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Atomic ordering in cubic bismuth telluride alloy phases at high pressure

DOI: 10.1103/PhysRevB.93.224109 DOI Help

Authors: I. Loa (University of Edinburgh) , J.-W. Bos (Heriot-Watt University) , R. A. Downie (Heriot-Watt University) , K. Syassen (Max-Planck-Institut für Festkörperforschung)
Co-authored by industrial partner: No

Type: Journal Paper
Journal: Physical Review B , VOL 93

State: Published (Approved)
Published: June 2016
Diamond Proposal Number(s): 8105

Abstract: Pressure-induced transitions from ordered intermetallic phases to substitutional alloys to semi-ordered phases were studied in a series of bismuth tellurides. By using angle-dispersive x-ray diffraction, the compounds Bi 4 Te 5 , BiTe, and Bi 2 Te were observed to form alloys with the disordered body-centered cubic (bcc) crystal structure upon compression to above 14–19 GPa at room temperature. The BiTe and Bi 2 Te alloys and the previously discovered high-pressure alloys of Bi 2 Te 3 and Bi 4 Te 3 were all found to show atomic ordering after gentle annealing at very moderate temperatures of ∼100 ∘ C . Upon annealing, BiTe transforms from bcc to the B2 (CsCl) crystal-structure type, and the other phases adopt semi-disordered variants thereof, featuring substitutional disorder on one of the two crystallographic sites. The transition pressures and atomic volumes of the alloy phases show systematic variations across the Bi m Te n series including the end members Bi and Te. First-principles calculations were performed to characterize the electronic structure and chemical bonding properties of B2-type BiTe and to identify the driving forces of the ordering transition. The calculated Fermi surface of B2-type BiTe has an intricate structure and is predicted to undergo three topological changes between 20 and 60 GPa.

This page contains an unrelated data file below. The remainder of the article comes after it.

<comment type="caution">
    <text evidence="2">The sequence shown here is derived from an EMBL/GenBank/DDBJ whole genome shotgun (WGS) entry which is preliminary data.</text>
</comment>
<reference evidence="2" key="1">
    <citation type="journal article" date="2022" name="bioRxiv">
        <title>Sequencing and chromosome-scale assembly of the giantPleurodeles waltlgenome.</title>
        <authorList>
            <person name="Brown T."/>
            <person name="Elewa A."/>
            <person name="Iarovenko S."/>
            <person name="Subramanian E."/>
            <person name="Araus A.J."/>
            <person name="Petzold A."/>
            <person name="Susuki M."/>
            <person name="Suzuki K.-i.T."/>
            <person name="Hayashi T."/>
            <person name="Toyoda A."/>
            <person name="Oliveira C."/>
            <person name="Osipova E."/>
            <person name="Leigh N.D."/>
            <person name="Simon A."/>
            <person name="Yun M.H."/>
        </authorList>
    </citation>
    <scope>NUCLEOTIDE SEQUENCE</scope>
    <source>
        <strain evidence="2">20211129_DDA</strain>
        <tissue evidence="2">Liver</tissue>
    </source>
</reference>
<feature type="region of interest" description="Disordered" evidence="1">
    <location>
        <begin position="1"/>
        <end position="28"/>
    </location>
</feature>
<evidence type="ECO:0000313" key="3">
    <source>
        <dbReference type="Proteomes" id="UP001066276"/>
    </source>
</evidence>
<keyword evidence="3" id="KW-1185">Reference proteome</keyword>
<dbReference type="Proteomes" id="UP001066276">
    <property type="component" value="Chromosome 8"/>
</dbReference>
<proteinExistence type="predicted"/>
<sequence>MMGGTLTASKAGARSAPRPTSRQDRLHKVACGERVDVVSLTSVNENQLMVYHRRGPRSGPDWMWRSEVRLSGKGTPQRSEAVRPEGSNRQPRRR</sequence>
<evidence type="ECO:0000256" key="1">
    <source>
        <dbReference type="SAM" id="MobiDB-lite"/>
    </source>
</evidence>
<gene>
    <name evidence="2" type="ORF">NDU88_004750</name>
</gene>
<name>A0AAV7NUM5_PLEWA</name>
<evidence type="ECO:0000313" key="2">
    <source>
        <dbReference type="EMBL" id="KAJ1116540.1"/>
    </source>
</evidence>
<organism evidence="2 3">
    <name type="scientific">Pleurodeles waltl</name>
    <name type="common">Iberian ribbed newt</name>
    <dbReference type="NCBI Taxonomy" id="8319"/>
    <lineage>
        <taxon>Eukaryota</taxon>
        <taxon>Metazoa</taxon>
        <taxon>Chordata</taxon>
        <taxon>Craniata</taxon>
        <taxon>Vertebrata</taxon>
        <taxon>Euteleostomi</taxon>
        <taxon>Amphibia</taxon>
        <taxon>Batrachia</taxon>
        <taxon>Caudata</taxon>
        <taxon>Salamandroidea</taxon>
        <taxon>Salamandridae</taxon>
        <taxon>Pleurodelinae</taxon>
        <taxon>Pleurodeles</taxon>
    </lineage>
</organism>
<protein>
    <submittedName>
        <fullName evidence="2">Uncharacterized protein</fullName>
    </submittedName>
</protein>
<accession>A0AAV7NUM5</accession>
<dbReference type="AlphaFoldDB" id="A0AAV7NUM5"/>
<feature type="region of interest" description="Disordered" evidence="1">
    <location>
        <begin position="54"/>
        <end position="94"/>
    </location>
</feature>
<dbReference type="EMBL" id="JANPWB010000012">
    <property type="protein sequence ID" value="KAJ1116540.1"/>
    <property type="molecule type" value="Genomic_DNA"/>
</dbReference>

Diamond Keywords: Alloys

Subject Areas: Materials, Physics, Chemistry

Instruments: I15-Extreme Conditions

Other Facilities: ID09a at ESRF

Added On: 04/11/2016 12:03

Discipline Tags:

Physics Physical Chemistry Hard condensed matter - structures Chemistry Materials Science Metallurgy

Technical Tags:

Diffraction X-ray Powder Diffraction